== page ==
Thu, 8/2/2018 - Fri, 8/3/2018 - 7:30am - 5:00pm
The reality of climate change will fundamentally alter the way buildings are designed, built, and operated in the coming decades. At the same time, the need for quality affordable housing that can withstand increasingly extreme and volatile weather continues to grow. Building healthy, safe, and accessible places to live that will both limit and adapt to climate impacts is a key challenge for the 21st century. This cutting edge conference will explore the tools, techniques, and practices that the building community is using to address this challenge.
The two-day conference is worth 7 AIA LU-HSWs and 7 PHIUS CPHC CEUs. Select sessions are worth GBCI CE hours (noted in the online and print program).
The Science Education and Research Center at Temple University can easily be accessed by foot, bike, and public transportation. Please visit SEPTA's website to explore transit options.
If driving - street parking is available but limited. The Montgomery and Liacouras parking garages, as well as the Cecil B. Moore and Tuttleman open lots are open during the summer (see campus parking garage map).
Breakfast: Coffee, pastries, and fruit will be offered Thursday and Friday.
Lunch: Sandwiches and salads will be offered Thursday (vegan and gluten-free options available).
Happy Hour: Light appetizers and beverages (alcohol and non-alcohol) will be offered Thursday.
Chris is a registered architect with 30 years of professional experience. Her office, Chris Benedict, R.A., was founded in 1995 and specializes in the design of exceptionally energy efficient buildings. A leader of the Passive House movement in the United States, Chris has designed over 80 apartment buildings in New York City, including three recently completed apartment buildings in New York City designed to meet the Passive House Standard. She has another 15 Passive House buildings on the boards, all designed to cost the same as typical construction.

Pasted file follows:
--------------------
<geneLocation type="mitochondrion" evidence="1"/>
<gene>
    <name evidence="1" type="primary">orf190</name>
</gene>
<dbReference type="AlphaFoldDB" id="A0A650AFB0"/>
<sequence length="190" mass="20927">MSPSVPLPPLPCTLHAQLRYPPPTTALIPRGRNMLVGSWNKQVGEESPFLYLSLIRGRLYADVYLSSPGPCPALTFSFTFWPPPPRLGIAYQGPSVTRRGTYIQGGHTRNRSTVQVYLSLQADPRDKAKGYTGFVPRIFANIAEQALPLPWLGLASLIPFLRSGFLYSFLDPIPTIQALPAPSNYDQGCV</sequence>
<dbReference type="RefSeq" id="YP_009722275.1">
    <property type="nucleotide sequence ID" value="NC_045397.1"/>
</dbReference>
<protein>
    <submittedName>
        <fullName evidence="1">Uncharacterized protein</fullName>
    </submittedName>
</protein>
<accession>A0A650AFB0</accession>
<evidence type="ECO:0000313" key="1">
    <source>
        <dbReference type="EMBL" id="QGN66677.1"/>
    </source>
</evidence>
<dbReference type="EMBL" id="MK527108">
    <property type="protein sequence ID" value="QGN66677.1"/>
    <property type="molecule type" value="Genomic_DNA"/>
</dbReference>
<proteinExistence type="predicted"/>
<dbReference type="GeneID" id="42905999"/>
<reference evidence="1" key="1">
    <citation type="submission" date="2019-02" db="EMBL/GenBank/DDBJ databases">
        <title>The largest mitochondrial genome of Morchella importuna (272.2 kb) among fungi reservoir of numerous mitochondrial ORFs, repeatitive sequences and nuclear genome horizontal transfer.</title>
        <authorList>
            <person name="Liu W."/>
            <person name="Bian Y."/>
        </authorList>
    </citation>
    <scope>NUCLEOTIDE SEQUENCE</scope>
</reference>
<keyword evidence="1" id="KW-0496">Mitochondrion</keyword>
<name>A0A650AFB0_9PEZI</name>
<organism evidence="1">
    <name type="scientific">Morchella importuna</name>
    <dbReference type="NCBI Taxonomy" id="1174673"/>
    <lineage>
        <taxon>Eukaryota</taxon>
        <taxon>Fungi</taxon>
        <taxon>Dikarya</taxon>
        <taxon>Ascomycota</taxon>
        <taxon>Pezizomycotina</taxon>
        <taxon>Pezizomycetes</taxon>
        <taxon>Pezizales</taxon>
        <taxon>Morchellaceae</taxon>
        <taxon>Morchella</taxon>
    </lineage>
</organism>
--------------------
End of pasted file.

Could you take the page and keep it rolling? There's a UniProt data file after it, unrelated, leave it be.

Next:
Chris is a graduate of the Cooper Union where she was inducted into the Cooper Union Hall of Fame. Chris teaches internationally about her groundbreaking work and is a thought leader in the building industry.
Photo Credit: TGS
Steve has worked as a developer, general contractor, and property manager, producing thousands of units of housing and tens of thousands of square feet of retail space. Whether working on single-family homes or very large mixed-use apartment buildings, he has helped produce structures that have reduced energy consumption by 90% and more, others that are net zero, and some that are energy-positive. He has been an industry leader in energy efficiency for decades and continues to pursue his passion of researching new products and systems and introducing innovative building methods. He has spoken at numerous building and energy conferences and continues to share his knowledge to inspire the industry to reduce overall energy and water consumption. Steve recently shifted gears in a big way. He is now manufacturing a new Passive House level prefabricated wall panel system using insulated concrete forms (www.icfpanels.com) that is proving itself to be a major game changer. Incorporating a relatively little known rebar replacement product (www.helixrebar) into the panels is allowing him to offer up the absolutely lowest cost, strongest, and fastest system for building envelopes available in the market.
Holly is the Director of Development for the Pennsylvania Housing Finance Agency. In this capacity, she is responsible for the development and administration of the Agency's multifamily loan programs including Low Income Housing Tax Credits, PennHOMES and taxable and tax-exempt bond financings. Holly has been with PHFA since 1990 and previously served as an Associate Counsel. She received a Bachelor of Business Administration degree from Emory University and her Juris Doctor from the Dickinson School of Law.
Hank is a registered architect with more than 30 years of experience in the design and construction of residential developments. Recently retired from Trinity Financial (but consulting back on select projects), Hank completed over nine affordable housing developments totaling over 1500 units in Massachusetts, Rhode Island, Connecticut and New York City. For the last 10 years, he has been engaged with the Passive House movement and designed and completed a passive house for himself while pushing to move Trinity’s large scale affordable projects toward the Passive House Standards.